· The World Economic Forum’s second Annual Meeting of the Global Future Councils opened today
· The internet of things will contribute $10-15 trillion to the world economy over the next 20 years but rapid growth of the knowledge economy brings with it a shared moral responsibility
· Global leaders need to step out of their silos and develop principles and protocols to ensure new technologies benefit all citizens
The United Arab Emirates has declared itself an “open global laboratory” to transform the concepts of the Fourth Industrial Revolution into an international shared agenda, announced Mohammad Abdullah Al Gergawi, Minister of Cabinet Affairs and the Future of the United Arab Emirates, in an opening address at the World Economic Forum’s second Annual Meeting of the Global Future Councils. The meeting, taking place in Dubai on 11-12 November, is held in partnership with the Government of the United Arab Emirates.
The Global Future Councils will generate ideas and solutions that influence the future global, regional and industry agendas and feed into the programme of the Forum’s Annual Meeting 2018 in Davos-Klosters, Switzerland.
At the inaugural Annual Meeting of the Global Future Councils in 2016, Al Gergawi announced the UAE’s intention to develop a national strategy for the Fourth Industrial Revolution. Economic growth is increasingly driven by technological development and the capacity to innovate, he said. Al Gergawi also said that, over the next 20 years, the internet of things will contribute $10-15 trillion to the world economy. However, the rapid growth of the knowledge economy brings with it a shared moral responsibility to ensure that its benefits improve the lives of ordinary people around the world, added the minister.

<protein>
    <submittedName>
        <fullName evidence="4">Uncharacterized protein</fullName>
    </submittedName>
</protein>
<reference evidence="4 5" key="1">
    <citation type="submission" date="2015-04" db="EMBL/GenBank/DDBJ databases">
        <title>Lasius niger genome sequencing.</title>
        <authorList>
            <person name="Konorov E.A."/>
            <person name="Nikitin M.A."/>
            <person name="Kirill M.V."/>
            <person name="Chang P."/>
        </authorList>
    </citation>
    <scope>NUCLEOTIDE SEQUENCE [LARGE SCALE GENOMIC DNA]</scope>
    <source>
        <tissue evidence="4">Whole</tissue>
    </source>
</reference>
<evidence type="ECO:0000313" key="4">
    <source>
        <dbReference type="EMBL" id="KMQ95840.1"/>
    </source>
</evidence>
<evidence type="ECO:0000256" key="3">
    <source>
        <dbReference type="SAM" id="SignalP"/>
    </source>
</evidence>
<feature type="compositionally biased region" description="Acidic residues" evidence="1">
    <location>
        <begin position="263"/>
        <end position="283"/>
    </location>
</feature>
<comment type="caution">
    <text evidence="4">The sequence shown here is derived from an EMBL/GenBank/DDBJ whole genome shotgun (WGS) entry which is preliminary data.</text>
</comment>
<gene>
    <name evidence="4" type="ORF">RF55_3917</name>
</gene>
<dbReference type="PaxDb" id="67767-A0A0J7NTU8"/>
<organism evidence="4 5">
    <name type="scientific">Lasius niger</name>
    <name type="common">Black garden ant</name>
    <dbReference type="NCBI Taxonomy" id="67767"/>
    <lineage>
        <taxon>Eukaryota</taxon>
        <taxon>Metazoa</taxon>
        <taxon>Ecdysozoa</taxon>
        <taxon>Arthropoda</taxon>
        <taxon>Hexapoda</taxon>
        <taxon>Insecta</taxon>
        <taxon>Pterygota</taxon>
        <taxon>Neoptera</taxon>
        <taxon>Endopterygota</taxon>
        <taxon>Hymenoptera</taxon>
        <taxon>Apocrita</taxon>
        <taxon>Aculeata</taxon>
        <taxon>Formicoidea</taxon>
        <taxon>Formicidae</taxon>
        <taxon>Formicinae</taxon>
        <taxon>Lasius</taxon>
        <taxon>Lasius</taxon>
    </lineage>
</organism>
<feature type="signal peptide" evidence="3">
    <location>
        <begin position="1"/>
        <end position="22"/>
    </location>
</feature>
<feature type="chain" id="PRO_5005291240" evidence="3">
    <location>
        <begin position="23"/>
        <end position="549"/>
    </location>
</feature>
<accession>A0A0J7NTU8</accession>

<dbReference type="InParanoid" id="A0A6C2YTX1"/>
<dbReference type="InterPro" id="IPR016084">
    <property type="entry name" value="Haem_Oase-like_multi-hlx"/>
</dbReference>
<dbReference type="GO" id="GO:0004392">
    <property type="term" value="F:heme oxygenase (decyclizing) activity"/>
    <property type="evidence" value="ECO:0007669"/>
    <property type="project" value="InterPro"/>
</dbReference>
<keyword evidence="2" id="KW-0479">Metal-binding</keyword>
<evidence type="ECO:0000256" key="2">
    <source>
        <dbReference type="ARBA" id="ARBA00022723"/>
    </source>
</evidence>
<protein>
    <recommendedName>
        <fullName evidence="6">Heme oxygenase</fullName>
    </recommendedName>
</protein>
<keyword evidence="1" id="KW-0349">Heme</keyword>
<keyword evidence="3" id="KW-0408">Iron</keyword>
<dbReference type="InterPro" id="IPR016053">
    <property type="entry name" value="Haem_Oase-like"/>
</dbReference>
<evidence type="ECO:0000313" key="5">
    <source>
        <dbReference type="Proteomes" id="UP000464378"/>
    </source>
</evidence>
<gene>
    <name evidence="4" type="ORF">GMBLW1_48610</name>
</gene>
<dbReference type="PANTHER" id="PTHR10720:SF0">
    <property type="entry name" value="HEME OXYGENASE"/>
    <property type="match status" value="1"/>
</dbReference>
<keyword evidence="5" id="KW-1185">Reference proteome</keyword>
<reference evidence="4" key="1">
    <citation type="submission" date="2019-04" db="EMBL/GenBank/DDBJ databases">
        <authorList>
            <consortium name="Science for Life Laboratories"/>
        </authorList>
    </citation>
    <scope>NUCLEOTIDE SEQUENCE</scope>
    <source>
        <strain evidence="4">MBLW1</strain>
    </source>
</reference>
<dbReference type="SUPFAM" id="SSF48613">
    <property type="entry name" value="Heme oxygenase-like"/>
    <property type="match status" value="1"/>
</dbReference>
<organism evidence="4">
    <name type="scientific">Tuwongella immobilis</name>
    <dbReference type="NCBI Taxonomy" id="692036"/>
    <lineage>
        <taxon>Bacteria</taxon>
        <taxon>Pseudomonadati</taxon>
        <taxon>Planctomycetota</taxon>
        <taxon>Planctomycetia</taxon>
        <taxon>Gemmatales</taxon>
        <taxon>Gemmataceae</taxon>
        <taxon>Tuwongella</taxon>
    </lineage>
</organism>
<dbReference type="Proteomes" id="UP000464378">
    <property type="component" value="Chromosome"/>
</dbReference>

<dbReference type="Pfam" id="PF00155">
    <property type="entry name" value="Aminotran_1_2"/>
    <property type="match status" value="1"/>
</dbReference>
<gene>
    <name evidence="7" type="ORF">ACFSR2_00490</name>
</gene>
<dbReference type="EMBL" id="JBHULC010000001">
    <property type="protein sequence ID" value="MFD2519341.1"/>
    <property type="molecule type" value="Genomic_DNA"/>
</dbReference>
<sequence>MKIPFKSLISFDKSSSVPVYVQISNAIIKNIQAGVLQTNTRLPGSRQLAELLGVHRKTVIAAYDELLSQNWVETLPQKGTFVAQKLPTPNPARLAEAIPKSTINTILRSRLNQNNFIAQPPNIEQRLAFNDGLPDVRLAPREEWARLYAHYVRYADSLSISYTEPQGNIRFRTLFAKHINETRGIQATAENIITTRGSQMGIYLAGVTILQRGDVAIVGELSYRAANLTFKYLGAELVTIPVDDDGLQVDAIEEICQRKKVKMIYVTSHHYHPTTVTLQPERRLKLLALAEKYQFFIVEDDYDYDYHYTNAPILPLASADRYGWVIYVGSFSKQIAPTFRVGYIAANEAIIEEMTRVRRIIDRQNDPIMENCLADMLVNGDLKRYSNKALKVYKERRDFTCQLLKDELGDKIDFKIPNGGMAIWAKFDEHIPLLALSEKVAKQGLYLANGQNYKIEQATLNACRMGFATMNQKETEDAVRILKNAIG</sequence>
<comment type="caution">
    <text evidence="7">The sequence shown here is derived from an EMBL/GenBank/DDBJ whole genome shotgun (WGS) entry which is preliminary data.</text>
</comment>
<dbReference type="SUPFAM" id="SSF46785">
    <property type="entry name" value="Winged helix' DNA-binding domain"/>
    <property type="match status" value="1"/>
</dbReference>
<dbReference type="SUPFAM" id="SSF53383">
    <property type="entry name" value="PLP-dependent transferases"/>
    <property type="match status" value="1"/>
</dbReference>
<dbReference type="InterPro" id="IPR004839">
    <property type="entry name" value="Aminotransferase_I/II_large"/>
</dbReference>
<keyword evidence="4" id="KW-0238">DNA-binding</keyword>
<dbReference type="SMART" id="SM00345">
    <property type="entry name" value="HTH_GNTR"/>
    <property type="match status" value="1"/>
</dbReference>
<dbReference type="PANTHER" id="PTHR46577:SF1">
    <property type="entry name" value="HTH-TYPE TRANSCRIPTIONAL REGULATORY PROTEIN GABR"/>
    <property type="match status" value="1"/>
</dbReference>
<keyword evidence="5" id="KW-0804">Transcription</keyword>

In his welcoming remarks, Klaus Schwab, Founder and Executive Chairman of the World Economic Forum, hailed the “positive force of science to tackle some of the greatest challenges of our time.” However, in order to harness the transformative power of new technologies to build a sustainable future, leaders of global institutions need to “step out of silos and look at the world as a holistic ecosystem” of global interdependence, he said.
A new style of “agile governance” is required, in which leaders from business, government, academia and civil society collaborate to create the principles and protocols needed to ensure that emerging technologies are human-centred and serve society. As the world becomes increasingly multipolar, Schwab added, it is vital to create a “shared, positive and forward-looking narrative for humankind and a sense of commitment towards a common destiny.”